Updated: Sunday, 5th April 2020 @ 10:41am

Teaching time-bomb: 'Punishing workloads' to blame for teachers' mental health crisis, says union chief

Teaching time-bomb: 'Punishing workloads' to blame for teachers' mental health crisis, says union chief

| By Tim Hyde

‘Punishing’ workloads are causing the number of teaching staff experiencing mental health issues to sky-rocket and may lead to a teaching crisis, a union official revealed to MM.

More than a third (38%) of teachers believe they have seen a rise in the number of colleagues suffering from mental health issues in the last two years, the study reveals. 

The Association of Teachers and Lecturers (ATL) conducted the research which delved into the affects working in education had on teachers and will be sharing their findings at their annual conference in Manchester this week.

The poll revealed a number of startling facts including that 55% of teachers have claimed their job has had negative mental effect on their lives.

ATL General Secretary Dr Mary Bousted said she was shocked to hear that so many teachers are suffering from mental health issues.

Dr Bousted told MM: “Teaching has become very punishing work that you are consistently accountable for.

“This means that there are high levels of stress which lead to all sort of mental and physical problems for teachers.

“Teachers, lecturers, support staff and head teachers are now so over-worked that it comes as no surprise that so many in the education profession suffer from stress, depression and other mental health issues.

"Those working in education need to be supported better, with schools and colleges making adjustments to their jobs and working conditions where necessary."

The study also uncovered that 80% of the nation’s educators are stressed after a school day and a further 70% claimed they are left exhausted by their workload, with 66% of teachers struggling to sleep.

“Teachers are stressed because of a combination of different factors for example they are working a lot longer hours than they used to.

“Primary school teachers average 60 hours a week and secondary school teachers average 58 hours a week, which is a lot of over-time,” Dr Bousted added.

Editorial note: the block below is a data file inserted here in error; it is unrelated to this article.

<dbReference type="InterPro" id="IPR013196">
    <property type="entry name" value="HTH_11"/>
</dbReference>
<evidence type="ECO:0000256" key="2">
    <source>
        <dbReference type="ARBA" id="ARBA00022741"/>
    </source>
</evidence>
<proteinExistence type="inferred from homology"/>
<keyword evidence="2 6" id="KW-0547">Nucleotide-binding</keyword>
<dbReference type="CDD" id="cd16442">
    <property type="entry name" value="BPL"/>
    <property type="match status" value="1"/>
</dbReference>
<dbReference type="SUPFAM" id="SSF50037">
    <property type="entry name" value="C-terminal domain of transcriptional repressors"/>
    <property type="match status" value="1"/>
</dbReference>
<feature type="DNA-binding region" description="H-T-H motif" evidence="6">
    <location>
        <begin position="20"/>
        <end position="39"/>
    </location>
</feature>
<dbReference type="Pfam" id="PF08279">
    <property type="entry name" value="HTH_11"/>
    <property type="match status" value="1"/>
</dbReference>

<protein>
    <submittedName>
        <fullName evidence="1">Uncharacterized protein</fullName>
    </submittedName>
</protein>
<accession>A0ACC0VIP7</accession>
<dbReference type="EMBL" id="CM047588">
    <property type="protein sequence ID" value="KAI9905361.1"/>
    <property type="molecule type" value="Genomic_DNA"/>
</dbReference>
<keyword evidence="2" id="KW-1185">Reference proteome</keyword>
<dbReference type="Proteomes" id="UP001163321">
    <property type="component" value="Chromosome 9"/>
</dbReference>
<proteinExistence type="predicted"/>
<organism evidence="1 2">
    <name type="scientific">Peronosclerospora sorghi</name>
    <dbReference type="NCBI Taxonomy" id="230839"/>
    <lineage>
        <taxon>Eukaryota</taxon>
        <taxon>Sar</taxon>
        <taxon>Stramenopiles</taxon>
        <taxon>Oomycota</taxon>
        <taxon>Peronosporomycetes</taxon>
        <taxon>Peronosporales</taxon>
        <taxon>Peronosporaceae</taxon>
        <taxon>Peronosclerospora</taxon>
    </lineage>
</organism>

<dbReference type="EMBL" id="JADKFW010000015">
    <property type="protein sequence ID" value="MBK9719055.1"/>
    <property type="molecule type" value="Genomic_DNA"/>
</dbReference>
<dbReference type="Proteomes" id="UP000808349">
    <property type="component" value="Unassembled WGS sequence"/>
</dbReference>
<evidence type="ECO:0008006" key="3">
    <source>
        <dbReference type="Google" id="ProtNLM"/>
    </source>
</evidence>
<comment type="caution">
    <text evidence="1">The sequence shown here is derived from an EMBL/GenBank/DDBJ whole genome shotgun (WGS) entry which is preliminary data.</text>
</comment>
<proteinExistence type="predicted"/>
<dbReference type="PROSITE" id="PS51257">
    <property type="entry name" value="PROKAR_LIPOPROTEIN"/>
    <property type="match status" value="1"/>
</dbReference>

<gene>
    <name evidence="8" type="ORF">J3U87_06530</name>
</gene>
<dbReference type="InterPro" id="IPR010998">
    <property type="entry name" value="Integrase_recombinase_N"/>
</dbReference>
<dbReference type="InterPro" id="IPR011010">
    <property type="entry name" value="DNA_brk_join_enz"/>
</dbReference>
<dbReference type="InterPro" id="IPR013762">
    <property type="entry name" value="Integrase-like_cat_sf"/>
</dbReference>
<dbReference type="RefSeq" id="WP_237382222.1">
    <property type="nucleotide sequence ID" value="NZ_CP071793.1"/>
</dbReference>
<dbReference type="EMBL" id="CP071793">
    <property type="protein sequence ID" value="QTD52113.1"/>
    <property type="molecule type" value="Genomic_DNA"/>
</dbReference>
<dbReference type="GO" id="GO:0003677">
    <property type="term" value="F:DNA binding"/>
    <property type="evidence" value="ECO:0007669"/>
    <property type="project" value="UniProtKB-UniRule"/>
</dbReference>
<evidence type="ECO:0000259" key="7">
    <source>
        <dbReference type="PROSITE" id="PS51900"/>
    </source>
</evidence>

A Department for Education spokeswoman said that the teaching profession was still a career that many aspired to.

She said: "We know that the vast majority of teachers and school leaders are hard-working and dedicated professionals, and statistics show that teaching has never been more attractive, more popular or more rewarding.

"A record number of top graduates are now applying to become teachers and vacancy rates are at their lowest since 2005.”

However Dr Bousted revealed that despite this the majority of teachers leave their position within the first five years and said that if this trend continues there will be a teaching crisis.

“Teachers have always worked hard but now work life isn’t compatible with family life and teachers have no time for other things,” she added.

“Teachers need to have a balance and we need to ensure that a teacher’s well-being is the responsibility of their employer.”

At the annual conference the ATL are putting forward resolutions which look to tackle the root of teachers’ stress.

The union is looking to establish a dedicated working group which targets the impact of performance management systems that focus on those with mental health issues.

Picture courtesy of Sander van der Wel via Flickr, with thanks.